World news is the term used by the news media to refer to news from a worldwide perspective. It may also be called international news or foreign coverage, although these terms often have other meanings in the jargon of journalism.
The concept of world news as a subfield of journalism grew out of innovations in the 19th century in communication technologies, particularly the telegraph, that made it easier to distribute reports from far-flung places. This led to the development of news agencies such as Reuters, AP and AFP. These prepare stories that can be sold to multiple outlets, including newspapers, radio and TV stations, magazines and, more recently, the Internet. They are sometimes known as wire services or newswires. The bulk of the major news agency services contain foreign news.
Journalists who specialize in world news are called correspondents, and they work in a variety of fields. In general, a correspondent is a full-time reporter who works for a newspaper or other news source. Correspondents often focus on a particular country, region or even a continent and gather material for their stories from local sources, including the government, diplomats and members of the community as well as events they witness themselves.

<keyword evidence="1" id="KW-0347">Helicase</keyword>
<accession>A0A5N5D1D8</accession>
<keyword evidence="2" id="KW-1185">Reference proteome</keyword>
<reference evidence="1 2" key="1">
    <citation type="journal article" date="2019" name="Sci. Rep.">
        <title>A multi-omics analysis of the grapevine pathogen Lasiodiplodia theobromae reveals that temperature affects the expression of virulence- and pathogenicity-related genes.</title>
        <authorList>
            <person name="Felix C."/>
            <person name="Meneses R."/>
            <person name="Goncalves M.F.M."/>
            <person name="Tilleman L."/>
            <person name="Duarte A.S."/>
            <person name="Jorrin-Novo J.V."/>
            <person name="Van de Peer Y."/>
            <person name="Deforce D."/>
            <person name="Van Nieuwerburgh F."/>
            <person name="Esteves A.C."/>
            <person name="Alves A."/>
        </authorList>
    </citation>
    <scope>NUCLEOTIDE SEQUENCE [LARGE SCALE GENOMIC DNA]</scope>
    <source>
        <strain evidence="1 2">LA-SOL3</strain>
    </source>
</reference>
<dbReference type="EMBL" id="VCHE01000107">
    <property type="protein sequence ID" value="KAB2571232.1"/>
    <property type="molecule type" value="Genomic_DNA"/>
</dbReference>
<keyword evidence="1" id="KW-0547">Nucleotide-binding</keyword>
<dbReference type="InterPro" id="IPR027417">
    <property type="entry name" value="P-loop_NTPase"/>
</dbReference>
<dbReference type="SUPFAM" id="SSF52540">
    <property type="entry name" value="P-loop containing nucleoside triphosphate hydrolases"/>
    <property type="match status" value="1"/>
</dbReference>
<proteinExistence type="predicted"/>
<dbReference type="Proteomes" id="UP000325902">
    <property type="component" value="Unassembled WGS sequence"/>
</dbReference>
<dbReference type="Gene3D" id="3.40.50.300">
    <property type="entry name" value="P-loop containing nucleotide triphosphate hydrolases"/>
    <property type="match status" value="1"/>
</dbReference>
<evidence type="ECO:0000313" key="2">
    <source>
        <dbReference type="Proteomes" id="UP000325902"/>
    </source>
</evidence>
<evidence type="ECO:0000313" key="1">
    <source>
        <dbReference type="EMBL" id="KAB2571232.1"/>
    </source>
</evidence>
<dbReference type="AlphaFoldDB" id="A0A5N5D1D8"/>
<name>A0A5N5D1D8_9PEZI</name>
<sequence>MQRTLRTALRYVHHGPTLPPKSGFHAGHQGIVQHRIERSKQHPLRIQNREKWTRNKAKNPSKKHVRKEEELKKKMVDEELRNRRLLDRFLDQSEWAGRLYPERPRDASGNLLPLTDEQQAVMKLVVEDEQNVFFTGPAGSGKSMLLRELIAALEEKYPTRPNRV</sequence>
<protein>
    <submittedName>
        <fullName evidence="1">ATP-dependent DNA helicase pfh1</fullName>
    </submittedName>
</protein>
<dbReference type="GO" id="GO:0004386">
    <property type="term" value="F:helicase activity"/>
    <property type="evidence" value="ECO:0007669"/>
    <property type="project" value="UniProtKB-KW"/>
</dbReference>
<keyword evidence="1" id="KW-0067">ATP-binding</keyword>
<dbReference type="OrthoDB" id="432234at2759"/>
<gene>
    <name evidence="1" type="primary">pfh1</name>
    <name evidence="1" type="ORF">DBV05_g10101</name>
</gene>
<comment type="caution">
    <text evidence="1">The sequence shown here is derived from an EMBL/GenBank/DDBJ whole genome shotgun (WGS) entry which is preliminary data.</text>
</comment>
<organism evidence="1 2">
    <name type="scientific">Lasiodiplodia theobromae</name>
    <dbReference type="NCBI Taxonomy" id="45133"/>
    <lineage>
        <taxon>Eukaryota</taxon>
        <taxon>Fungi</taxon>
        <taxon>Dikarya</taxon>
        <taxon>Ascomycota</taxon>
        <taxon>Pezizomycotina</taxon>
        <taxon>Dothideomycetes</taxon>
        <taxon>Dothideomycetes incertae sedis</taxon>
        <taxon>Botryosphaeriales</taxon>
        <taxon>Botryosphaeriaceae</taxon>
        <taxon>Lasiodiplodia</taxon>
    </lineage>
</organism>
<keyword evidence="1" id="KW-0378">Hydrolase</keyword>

A journalist with a global outlook and style seeks to explain events in a way that connects them to the rest of the world, rather than simply explaining how they affect a single region. This approach aims to reflect the complexity of relationships among different social realities across the globe, and it requires that journalists develop a transnational news style.